energy efficient, environmentally friendly buildings and works spaces. A
growing number of states, municipalities in the Southwest are also providing
financial incentives, including tax credits, fast-track permitting programs, and
other incentives to encourage green building projects. For example, New Mexico
and Nevada offer tax credits for commercial green building projects. A few
municipalities have developed voluntary commercial green building programs or
guidelines, as well as mandatory green building requirements for new commercial
construction (e.g., City of Albuquerque, NM and Eagle County, CO).
The Jefferson Green Building, located in
Albuquerque, New Mexico, is
LEED-Gold Certified, and uses 45% less energy than a typical office
In the Southwest region, several municipalities have adopted commercial
programs. Typical energy efficiency features include high-efficiency HVAC
requirements, improvements to sealing and insulation, â€˜cool roof' mandates, and
ENERGY STAR lighting, appliances and heating and cooling equipment.
Convention Center incorporates energy efficiency design in order
to achieve 20% energy savings from lighting and HVAC controls
technologies, water savings from low-flow urinals, dual-flush
water closets, and low-flow lavatories (saving 1.9M gallons per
day). Efforts of the construction management team and recycling
activities resulted in diverting over 84% (3,100 tons) of
material away from the landfill.
Public Sector Programs
Several Southwest states and municipalities have adopted legislation or
executive orders requiring all new state buildings to achieve green building
certification for state buildings. States that require all new state buildings
to be LEED certified or higher include Arizona, Colorado, and New Mexico. Utah
has adopted Advanced Building Design Standards for State-Owned Buildings.3
At the local level, Mayors and other local officials have taken a leadership
role in establishing green building initiatives that require all city-owned or
certain other buildings receiving city funds to meet high performance standards.
Southwest municipalities such as Boulder, CO, Tucson and Scottsdale, AZ were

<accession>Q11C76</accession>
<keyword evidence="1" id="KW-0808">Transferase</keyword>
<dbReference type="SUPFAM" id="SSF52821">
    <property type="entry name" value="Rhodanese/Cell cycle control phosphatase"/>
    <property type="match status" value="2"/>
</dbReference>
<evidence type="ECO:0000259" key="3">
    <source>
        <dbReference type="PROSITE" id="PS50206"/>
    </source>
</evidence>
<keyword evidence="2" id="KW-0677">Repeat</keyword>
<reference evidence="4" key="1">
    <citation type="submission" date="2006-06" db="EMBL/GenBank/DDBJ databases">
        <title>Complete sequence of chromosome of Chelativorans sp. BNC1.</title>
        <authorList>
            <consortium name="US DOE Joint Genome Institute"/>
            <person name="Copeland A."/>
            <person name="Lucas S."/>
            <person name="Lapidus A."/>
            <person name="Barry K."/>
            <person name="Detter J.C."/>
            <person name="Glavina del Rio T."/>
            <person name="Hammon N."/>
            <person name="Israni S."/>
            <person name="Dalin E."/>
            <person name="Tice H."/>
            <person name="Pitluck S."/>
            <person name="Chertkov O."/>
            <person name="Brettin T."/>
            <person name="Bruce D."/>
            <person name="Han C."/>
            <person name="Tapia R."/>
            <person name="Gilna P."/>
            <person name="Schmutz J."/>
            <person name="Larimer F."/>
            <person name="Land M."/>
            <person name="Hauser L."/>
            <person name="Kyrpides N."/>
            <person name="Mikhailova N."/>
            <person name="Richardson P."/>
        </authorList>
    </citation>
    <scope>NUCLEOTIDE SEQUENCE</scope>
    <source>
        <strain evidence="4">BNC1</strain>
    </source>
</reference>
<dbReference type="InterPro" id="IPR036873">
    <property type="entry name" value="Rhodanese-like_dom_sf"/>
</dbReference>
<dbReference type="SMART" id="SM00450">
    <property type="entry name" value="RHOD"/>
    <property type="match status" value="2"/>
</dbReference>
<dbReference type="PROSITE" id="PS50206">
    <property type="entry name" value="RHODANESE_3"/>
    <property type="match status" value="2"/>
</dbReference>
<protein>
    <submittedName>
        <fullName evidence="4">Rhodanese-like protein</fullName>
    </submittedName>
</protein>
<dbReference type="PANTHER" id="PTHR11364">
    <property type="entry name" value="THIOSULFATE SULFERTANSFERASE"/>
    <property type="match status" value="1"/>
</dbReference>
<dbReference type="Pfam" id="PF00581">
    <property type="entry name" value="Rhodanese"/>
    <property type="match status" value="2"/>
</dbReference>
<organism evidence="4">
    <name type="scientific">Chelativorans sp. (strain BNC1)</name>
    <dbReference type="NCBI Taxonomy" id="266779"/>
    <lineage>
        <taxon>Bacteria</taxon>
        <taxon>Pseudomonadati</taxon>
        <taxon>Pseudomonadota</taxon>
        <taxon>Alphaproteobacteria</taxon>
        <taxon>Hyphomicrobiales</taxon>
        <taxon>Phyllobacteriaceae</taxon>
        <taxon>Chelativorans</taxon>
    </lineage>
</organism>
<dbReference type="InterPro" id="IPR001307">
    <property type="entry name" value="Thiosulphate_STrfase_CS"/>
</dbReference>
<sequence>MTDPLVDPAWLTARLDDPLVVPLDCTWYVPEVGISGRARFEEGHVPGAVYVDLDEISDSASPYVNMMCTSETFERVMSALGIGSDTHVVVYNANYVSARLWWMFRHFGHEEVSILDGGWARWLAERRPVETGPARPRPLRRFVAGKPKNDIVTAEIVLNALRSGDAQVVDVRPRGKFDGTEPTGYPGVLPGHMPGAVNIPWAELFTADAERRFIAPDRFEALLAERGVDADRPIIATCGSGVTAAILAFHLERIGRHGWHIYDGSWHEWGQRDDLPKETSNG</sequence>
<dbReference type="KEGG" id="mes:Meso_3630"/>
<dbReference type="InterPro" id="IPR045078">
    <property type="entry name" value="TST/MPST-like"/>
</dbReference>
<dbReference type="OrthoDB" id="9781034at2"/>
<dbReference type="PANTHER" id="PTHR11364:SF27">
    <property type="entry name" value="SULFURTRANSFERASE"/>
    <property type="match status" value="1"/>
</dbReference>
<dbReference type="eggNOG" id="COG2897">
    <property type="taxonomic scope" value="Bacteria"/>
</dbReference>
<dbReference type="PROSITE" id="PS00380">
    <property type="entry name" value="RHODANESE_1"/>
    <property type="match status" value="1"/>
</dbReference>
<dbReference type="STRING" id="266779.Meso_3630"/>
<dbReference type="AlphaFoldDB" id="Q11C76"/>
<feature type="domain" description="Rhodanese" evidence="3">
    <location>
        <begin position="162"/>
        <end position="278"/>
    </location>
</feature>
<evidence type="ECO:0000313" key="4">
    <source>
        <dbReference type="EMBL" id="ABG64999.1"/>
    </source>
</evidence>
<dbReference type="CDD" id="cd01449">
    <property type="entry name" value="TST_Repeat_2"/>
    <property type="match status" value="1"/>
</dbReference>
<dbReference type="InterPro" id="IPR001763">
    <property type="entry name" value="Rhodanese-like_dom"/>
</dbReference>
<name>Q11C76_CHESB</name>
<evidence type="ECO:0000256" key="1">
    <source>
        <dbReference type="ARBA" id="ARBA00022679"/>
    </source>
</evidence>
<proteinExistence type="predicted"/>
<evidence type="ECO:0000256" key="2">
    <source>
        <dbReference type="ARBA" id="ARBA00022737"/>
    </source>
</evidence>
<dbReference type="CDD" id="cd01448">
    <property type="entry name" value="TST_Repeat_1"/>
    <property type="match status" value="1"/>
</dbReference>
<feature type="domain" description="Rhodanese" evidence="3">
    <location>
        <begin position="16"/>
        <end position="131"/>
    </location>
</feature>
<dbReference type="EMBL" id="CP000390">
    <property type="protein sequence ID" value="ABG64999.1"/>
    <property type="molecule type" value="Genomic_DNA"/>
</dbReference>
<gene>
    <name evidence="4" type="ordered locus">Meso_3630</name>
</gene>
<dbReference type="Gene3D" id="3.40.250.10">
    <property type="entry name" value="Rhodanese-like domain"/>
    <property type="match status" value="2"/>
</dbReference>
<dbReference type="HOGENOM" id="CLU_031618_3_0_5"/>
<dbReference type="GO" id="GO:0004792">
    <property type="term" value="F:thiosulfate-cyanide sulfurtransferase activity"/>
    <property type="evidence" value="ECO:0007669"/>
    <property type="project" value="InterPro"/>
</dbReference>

among the first in the nation to establish green building programs. These
programs have become national models and many other municipalities have followed
suit with their own programs that are based on locally developed green building
checklists, or national programs, such as LEED.
Examples of leading programs in the Southwest are provided below.
- Green Building
- City of Boulder, Colorado
Mandatory residential "Green Points and Green Building Program"
- City of Scottsdale, Arizona
Voluntary residential "Green Building Program"
- Town of Telluride, Colorado
Mandatory residential "Green Building Program"
- City of Salt Lake City, Utah
Mandatory Silver LEED certification for the public sector
- Southwest Green
View the communities in the Southwest region that have adopted green
building programs, and those which are actively developing programs.
Going Beyond Code: A Guide to Creating Energy
Efficient and Sustainable Buildings in the Southwest
SWEEP has developed the Going Beyond Code guide to help
state and local governments design and implement successful efficiency
programs for new commercial and residential buildings in the Southwest.
This section provides links to websites, presentations, reports and case
studies on developing and implementing green building projects, programs and
1 Energy Performance of LEED for New
Construction Buildings. New Buildings Institute.
The Cost of Green Revisited. Davis Langdon, 2007.